During the night Friday into Saturday, we crossed from the Czech Republic into Poland. At a little after 7 am, we arrived at the main railway station in Warsaw. Our guide was waiting for us in the station and led us to our luxury bus which will take us around Poland. Since we all needed a good meal, we went to our hotel in Warsaw for breakfast and some much needed coffee. Afterward, we boarded the bus again—this time heading outside of the city.
After an hour and a half ride, we arrived at the small village of Treblinka, which became synonymous with the notorious extermination camp built there by the Nazis. Due to its approximation to rail lines, Treblinka was seen as an ideal place for the Nazis to put forth their Final Solution with complete annihilation of the Jewish race. Through the efforts of scientists, doctors, and Nazi leadership, Treblinka became the Reich’s most efficient death camp. In total, over 800,000 people perished at the came—many of whom never realized they were at a death camp until it was too late.
Today, Treblinka is only retained in memory. The Nazis destroyed the camp and planted grass to cover the evidence of their atrocities. To memorialize Treblinka, artists, historians and others came together to create an exhibit that recognizes those that were murdered at the site. With large stone rocks and other features, those that died at Treblinka are not forgotten. During our time at the site of the death camp, all 17 of us went off in our own direction and meandered through the memorial. It was an extremely emotional place, and it was extremely evident how much the students were touched by their somber moods and overall reverence for the memorial.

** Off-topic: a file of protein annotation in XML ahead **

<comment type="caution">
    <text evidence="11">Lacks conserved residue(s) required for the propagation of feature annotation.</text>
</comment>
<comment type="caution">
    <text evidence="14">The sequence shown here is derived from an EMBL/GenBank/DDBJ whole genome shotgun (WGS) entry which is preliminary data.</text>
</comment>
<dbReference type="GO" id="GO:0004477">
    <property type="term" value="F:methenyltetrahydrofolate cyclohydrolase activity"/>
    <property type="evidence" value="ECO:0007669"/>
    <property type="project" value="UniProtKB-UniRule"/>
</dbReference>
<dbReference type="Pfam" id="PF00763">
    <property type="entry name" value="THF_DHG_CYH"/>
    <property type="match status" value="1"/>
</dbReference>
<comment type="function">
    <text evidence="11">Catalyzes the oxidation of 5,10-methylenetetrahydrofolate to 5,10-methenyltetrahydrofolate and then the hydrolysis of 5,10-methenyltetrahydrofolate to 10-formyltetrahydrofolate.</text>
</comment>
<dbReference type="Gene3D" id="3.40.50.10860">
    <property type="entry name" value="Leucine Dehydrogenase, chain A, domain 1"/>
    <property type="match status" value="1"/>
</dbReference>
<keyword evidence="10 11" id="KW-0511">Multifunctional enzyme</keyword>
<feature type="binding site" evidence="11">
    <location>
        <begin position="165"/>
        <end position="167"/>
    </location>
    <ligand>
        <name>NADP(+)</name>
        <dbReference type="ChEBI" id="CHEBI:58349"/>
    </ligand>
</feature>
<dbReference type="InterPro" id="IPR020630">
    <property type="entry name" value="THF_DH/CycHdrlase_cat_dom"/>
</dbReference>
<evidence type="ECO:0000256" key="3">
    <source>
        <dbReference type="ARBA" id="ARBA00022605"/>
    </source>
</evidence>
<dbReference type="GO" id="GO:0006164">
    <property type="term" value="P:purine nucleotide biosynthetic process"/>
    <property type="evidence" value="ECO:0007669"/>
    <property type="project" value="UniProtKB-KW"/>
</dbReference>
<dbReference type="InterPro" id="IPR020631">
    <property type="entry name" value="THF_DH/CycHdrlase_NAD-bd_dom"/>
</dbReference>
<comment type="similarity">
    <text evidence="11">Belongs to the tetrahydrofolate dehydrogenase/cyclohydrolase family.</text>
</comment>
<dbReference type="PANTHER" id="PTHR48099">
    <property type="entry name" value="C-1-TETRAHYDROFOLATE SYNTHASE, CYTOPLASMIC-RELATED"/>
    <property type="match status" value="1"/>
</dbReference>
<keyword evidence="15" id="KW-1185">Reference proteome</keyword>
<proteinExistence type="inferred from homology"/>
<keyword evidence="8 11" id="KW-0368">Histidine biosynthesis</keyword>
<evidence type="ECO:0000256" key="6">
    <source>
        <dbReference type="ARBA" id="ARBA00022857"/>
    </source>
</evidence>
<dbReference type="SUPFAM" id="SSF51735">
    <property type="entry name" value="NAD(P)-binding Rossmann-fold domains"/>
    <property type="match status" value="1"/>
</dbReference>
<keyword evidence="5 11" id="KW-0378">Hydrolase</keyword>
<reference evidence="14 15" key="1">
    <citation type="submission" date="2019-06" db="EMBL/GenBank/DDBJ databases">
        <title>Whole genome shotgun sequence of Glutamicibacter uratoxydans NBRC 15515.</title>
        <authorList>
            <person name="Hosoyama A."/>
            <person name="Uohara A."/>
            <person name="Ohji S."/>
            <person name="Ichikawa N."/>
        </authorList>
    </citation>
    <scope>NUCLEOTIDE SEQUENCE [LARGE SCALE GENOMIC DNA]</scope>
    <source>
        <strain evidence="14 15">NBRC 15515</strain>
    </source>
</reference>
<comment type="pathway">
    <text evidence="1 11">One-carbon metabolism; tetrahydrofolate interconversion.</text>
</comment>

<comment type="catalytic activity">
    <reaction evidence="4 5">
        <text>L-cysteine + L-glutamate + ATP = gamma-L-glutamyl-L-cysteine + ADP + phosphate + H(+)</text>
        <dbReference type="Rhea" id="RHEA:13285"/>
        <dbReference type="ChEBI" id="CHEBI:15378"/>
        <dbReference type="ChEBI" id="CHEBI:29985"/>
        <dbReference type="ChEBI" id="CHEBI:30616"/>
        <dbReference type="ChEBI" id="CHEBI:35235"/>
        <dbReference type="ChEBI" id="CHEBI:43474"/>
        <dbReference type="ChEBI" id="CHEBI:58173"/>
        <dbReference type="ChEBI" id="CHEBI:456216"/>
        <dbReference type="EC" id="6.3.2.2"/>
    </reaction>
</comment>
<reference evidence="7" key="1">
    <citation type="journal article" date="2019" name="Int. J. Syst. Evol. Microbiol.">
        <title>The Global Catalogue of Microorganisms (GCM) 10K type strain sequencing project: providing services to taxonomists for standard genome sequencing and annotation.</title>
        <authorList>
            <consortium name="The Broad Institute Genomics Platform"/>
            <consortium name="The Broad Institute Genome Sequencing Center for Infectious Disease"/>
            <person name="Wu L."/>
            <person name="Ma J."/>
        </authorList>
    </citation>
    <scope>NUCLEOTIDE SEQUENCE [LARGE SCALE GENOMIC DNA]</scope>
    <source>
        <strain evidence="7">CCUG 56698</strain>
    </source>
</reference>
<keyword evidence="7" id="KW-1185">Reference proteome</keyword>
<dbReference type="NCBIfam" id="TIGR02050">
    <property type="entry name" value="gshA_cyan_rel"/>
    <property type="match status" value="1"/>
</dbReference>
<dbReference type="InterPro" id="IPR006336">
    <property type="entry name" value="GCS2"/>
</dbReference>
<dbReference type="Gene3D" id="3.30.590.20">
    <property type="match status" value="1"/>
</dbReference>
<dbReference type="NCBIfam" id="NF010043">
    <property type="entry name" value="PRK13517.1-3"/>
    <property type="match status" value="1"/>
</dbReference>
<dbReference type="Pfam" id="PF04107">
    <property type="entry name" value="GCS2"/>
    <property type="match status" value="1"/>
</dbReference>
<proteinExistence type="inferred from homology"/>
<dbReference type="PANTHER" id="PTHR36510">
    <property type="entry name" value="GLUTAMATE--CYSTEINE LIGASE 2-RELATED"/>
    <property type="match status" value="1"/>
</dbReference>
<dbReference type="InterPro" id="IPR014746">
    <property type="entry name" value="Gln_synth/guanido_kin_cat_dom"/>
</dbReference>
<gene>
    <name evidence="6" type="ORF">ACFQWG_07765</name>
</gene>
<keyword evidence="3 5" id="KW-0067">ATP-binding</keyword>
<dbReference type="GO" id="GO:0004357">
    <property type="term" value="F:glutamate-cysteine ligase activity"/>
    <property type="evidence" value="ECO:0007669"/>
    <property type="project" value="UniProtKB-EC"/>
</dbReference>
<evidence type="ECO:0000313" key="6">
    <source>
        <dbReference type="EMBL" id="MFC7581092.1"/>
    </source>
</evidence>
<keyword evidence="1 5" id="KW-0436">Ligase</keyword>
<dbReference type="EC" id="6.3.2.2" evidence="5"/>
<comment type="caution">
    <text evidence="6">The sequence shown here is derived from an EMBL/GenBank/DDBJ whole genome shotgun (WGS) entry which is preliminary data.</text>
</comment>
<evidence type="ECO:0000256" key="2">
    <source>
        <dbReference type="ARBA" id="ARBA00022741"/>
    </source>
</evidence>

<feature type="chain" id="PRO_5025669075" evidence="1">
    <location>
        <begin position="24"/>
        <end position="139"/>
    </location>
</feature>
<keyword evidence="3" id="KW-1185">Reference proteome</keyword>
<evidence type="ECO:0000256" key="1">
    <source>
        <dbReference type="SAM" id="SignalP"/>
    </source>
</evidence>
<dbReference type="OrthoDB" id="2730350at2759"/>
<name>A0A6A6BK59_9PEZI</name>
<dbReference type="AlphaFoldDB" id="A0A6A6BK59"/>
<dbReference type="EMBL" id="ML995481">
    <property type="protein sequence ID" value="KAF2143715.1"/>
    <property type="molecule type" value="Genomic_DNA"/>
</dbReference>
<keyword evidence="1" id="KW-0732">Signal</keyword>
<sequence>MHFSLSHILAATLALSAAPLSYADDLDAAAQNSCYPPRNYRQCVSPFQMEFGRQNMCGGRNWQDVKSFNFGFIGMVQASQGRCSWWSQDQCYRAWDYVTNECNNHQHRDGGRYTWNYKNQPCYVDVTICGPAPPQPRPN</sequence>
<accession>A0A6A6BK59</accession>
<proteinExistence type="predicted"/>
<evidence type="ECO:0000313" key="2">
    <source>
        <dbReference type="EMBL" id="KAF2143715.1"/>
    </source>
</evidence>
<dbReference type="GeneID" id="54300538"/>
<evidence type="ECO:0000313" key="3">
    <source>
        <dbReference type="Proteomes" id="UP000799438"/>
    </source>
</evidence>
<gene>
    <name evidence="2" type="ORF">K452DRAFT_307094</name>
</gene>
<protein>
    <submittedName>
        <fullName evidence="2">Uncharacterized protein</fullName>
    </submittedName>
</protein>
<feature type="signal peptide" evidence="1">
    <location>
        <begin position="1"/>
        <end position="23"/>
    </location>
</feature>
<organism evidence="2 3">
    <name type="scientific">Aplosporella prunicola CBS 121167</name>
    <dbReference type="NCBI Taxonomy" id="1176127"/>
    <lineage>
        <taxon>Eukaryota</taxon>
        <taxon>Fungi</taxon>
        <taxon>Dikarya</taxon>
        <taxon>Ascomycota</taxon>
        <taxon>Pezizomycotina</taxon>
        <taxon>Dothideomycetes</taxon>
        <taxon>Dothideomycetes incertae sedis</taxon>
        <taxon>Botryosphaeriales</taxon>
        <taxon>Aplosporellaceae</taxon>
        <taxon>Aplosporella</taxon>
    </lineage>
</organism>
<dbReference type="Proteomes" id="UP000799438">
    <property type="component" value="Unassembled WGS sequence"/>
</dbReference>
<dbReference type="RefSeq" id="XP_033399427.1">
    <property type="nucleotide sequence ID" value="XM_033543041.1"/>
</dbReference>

I’m not sure that I’ve heard high school students be completely silent for more than 10 minutes, but today 14 students did not speak for well over 45 minutes. They were in tune with the overwhelming reality of what happened on the ground we walked on, and they all dealt with it in their own way. I’m not sure I’ve ever been more impressed by young people. If this empathy could exist among all adolescents, it would be a wonderful thing!
After Treblinka, we had a nice lunch on the way back to Warsaw. When we arrived in Warsaw, we toured through Old Town—the portion of Warsaw that was restored after World War II when it was nearly completely destroyed. We finished with a buffet dinner at our hotel, and now find ourselves resting for the remainder of the day.
We all need some time to relax after Treblinka—another reason why this trip is so important and life-changing.